What tips do you have for aspiring writers like yourself?
Write about something you really believe in and feel passionate about, because it needs to keep you interested as a writer before it comes close to interesting anybody as a reader. Choosing to write to meet the expectations of a certain genre or perceived zeitgeist is all very well, but if your motives are purely cynical then your writing experience will be less enriching, and the final result less meaningful.
What are the benefits of doing an Arvon course and would you recommend them to other writers?
I had an incredible Arvon experience, it buoyed my creative spirit for months, if not years, afterwards. It was the first time I’d taken any kind of writing course, so it was also the first time I’d immersed myself wholly in writing, talking to people about writing, meeting other writers, reading my work aloud to a room. It was intense and exhilarating and gave me some life-long friends. I’d recommend Arvon to anyone.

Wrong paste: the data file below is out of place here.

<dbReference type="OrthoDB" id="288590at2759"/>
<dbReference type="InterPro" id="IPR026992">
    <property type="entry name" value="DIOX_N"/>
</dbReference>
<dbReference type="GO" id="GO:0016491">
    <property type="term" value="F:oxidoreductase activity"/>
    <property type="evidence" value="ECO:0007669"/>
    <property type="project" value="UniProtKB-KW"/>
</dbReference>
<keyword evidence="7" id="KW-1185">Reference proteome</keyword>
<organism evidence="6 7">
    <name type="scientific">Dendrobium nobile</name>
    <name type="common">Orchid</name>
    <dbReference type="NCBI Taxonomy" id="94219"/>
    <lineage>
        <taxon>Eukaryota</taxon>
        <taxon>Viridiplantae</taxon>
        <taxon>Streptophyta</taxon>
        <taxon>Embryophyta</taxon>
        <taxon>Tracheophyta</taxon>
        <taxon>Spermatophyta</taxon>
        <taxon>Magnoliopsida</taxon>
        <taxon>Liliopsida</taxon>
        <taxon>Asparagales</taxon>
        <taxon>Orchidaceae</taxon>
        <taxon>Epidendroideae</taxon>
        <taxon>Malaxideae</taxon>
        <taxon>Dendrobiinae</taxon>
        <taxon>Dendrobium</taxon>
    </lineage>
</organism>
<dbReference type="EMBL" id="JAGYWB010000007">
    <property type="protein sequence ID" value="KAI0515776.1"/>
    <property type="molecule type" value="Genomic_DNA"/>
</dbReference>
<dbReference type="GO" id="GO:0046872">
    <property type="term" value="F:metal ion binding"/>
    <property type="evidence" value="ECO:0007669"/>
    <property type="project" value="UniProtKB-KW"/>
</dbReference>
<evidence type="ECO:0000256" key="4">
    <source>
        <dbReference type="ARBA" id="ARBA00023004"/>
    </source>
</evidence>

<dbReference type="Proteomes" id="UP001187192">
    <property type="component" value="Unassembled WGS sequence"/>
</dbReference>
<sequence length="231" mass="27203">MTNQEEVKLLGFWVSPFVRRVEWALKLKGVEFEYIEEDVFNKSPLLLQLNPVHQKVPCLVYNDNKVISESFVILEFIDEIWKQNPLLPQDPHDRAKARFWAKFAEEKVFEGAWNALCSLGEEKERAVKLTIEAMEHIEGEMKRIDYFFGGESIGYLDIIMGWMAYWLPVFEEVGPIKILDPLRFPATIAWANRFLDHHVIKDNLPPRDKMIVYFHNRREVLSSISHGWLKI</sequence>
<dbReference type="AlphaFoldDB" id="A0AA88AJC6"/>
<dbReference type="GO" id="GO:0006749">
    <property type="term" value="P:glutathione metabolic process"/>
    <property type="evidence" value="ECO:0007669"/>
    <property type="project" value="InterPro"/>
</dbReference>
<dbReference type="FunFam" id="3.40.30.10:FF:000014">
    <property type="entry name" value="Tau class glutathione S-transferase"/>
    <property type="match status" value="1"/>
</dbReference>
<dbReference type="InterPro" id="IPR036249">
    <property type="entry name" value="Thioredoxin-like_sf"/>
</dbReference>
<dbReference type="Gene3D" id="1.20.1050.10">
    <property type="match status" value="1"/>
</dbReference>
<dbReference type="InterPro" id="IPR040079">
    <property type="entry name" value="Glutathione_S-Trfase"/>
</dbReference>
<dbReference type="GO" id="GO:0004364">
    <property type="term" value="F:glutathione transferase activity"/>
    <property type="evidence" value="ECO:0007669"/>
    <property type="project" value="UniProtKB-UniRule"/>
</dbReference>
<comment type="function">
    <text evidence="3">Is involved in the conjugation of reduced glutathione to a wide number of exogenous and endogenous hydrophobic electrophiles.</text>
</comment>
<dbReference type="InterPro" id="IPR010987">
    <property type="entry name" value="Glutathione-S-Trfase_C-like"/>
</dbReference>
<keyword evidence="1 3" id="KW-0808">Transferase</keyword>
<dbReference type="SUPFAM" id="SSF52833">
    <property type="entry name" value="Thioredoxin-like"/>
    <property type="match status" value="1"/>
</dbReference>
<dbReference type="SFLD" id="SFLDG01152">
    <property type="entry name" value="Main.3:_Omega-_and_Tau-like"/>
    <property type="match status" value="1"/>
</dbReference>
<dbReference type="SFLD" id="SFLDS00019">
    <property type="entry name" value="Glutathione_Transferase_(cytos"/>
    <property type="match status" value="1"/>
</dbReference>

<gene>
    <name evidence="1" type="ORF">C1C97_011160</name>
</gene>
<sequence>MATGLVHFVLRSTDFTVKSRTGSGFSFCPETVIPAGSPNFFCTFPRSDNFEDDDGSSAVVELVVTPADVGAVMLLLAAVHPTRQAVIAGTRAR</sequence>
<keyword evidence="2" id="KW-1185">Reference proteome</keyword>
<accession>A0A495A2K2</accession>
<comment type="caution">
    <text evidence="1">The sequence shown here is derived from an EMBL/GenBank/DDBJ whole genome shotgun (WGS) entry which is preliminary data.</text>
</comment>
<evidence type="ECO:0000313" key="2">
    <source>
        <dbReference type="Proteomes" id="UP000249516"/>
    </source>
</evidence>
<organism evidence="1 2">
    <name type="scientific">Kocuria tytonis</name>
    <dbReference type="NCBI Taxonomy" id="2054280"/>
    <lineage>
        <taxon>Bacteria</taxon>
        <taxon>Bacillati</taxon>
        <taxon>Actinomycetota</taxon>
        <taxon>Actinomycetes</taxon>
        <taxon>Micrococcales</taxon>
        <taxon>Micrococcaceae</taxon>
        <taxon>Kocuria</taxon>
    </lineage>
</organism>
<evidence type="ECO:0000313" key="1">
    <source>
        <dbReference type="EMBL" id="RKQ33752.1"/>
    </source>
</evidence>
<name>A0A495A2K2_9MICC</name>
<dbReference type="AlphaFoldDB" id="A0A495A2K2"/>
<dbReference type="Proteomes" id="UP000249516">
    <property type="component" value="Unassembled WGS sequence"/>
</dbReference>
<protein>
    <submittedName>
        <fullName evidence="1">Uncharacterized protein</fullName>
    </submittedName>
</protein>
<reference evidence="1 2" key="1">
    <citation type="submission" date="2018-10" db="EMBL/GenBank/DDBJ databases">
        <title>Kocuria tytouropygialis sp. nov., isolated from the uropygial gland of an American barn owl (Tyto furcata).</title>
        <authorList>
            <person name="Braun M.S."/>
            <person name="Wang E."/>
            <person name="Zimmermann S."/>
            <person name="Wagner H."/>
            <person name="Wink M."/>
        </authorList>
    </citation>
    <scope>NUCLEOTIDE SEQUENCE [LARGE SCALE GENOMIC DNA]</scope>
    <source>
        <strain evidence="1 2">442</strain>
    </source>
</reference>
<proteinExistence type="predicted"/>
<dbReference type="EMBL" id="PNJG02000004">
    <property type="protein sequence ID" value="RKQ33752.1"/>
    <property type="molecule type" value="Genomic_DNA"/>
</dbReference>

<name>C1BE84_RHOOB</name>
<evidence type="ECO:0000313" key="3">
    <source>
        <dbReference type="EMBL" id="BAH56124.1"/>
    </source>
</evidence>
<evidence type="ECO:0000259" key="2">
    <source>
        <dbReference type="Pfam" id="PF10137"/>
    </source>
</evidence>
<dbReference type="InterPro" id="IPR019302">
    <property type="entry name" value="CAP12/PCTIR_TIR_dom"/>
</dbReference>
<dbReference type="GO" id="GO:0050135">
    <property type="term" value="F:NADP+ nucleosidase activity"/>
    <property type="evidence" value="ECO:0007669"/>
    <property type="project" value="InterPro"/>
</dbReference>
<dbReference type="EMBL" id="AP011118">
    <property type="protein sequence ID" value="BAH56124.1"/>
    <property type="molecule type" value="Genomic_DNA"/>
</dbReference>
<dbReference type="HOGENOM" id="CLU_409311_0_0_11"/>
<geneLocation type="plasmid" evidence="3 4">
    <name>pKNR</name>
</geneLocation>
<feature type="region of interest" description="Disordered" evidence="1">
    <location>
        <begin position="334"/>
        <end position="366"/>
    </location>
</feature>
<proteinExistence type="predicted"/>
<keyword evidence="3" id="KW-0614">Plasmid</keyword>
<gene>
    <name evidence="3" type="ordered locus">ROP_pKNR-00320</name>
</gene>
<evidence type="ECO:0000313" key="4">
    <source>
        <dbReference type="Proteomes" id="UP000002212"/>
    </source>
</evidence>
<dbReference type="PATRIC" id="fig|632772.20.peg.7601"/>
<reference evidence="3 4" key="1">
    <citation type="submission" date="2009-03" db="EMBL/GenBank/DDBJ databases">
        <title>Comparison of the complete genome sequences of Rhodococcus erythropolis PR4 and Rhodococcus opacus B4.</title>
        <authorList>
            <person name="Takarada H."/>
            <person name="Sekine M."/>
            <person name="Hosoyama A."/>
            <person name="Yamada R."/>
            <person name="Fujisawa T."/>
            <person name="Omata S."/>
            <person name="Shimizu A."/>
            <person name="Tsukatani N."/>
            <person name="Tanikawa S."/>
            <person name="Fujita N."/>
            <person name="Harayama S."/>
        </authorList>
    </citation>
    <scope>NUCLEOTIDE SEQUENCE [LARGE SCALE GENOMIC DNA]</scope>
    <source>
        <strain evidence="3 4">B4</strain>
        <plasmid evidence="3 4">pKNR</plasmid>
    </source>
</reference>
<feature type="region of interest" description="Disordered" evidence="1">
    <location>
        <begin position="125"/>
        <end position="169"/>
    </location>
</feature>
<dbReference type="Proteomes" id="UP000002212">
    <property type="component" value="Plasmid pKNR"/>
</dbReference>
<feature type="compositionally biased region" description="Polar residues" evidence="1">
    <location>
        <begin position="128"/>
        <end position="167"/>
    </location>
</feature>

Will you ever revisit The Book of Summers?
Do you mean as a story? I don’t think so. I like to wonder how the lives of the people in the book might run on, but that’s purely for the imagination, and not for the page.
What is it about the Tudor-era that fascinates you so much?
I first took an interest when I was a teenager. I think the outsize drama of the royals intrigued me: the king and all his wives, the virgin queen. Later on, as I read more deeply, I was drawn to the shift in the 16th century—I think it’s when the medieval age melted into the modern age. The writing in Tudor times is more accessible to us than earlier writing, from the works of Erasmus and Sir Thomas More to the poetry of Sir Thomas Wyatt, Edmund Spenser and Sir Philip Sidney. The Tudors also draw us in because we can “see” them. Contrast the lifelike portraiture of Hans Holbein the Younger with the paintings done in late medieval times. Huge difference.
What was the main form of research you used when writing The Crown?